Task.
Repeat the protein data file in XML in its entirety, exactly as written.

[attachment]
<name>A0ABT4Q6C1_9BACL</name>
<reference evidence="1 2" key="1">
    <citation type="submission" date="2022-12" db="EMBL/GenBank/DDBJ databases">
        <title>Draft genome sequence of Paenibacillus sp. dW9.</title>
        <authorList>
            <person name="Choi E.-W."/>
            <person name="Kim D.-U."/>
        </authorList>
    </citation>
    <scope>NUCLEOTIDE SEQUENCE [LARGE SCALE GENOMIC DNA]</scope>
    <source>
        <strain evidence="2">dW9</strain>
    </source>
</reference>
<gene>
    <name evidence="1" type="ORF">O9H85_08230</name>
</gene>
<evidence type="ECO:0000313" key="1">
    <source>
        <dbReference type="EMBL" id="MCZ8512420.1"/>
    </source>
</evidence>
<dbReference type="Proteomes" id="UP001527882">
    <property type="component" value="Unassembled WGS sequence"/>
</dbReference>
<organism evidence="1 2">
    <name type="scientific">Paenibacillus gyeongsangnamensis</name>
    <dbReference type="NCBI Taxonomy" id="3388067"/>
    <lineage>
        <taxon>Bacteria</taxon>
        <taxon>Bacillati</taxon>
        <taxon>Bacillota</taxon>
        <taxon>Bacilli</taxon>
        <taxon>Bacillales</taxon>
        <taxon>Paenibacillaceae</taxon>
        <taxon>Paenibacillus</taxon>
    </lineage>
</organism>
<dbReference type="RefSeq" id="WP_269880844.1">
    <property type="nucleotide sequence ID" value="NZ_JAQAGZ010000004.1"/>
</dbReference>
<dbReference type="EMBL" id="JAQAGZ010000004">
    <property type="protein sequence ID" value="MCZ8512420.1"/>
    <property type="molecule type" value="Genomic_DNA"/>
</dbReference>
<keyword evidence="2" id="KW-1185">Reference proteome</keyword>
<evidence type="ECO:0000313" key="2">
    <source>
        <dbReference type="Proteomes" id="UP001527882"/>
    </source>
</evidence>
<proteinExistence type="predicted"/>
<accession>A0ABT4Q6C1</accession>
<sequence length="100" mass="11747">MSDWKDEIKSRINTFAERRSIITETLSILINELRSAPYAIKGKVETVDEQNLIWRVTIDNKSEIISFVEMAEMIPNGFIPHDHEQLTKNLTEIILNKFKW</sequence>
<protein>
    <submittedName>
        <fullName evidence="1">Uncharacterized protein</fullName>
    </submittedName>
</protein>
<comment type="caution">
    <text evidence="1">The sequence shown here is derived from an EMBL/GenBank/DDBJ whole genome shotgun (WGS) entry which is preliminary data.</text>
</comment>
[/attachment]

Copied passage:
<name>A0ABT4Q6C1_9BACL</name>
<reference evidence="1 2" key="1">
    <citation type="submission" date="2022-12" db="EMBL/GenBank/DDBJ databases">
        <title>Draft genome sequence of Paenibacillus sp. dW9.</title>
        <authorList>
            <person name="Choi E.-W."/>
            <person name="Kim D.-U."/>
        </authorList>
    </citation>
    <scope>NUCLEOTIDE SEQUENCE [LARGE SCALE GENOMIC DNA]</scope>
    <source>
        <strain evidence="2">dW9</strain>
    </source>
</reference>
<gene>
    <name evidence="1" type="ORF">O9H85_08230</name>
</gene>
<evidence type="ECO:0000313" key="1">
    <source>
        <dbReference type="EMBL" id="MCZ8512420.1"/>
    </source>
</evidence>
<dbReference type="Proteomes" id="UP001527882">
    <property type="component" value="Unassembled WGS sequence"/>
</dbReference>
<organism evidence="1 2">
    <name type="scientific">Paenibacillus gyeongsangnamensis</name>
    <dbReference type="NCBI Taxonomy" id="3388067"/>
    <lineage>
        <taxon>Bacteria</taxon>
        <taxon>Bacillati</taxon>
        <taxon>Bacillota</taxon>
        <taxon>Bacilli</taxon>
        <taxon>Bacillales</taxon>
        <taxon>Paenibacillaceae</taxon>
        <taxon>Paenibacillus</taxon>
    </lineage>
</organism>
<dbReference type="RefSeq" id="WP_269880844.1">
    <property type="nucleotide sequence ID" value="NZ_JAQAGZ010000004.1"/>
</dbReference>
<dbReference type="EMBL" id="JAQAGZ010000004">
    <property type="protein sequence ID" value="MCZ8512420.1"/>
    <property type="molecule type" value="Genomic_DNA"/>
</dbReference>
<keyword evidence="2" id="KW-1185">Reference proteome</keyword>
<evidence type="ECO:0000313" key="2">
    <source>
        <dbReference type="Proteomes" id="UP001527882"/>
    </source>
</evidence>
<proteinExistence type="predicted"/>
<accession>A0ABT4Q6C1</accession>
<sequence length="100" mass="11747">MSDWKDEIKSRINTFAERRSIITETLSILINELRSAPYAIKGKVETVDEQNLIWRVTIDNKSEIISFVEMAEMIPNGFIPHDHEQLTKNLTEIILNKFKW</sequence>
<protein>
    <submittedName>
        <fullName evidence="1">Uncharacterized protein</fullName>
    </submittedName>
</protein>
<comment type="caution">
    <text evidence="1">The sequence shown here is derived from an EMBL/GenBank/DDBJ whole genome shotgun (WGS) entry which is preliminary data.</text>
</comment>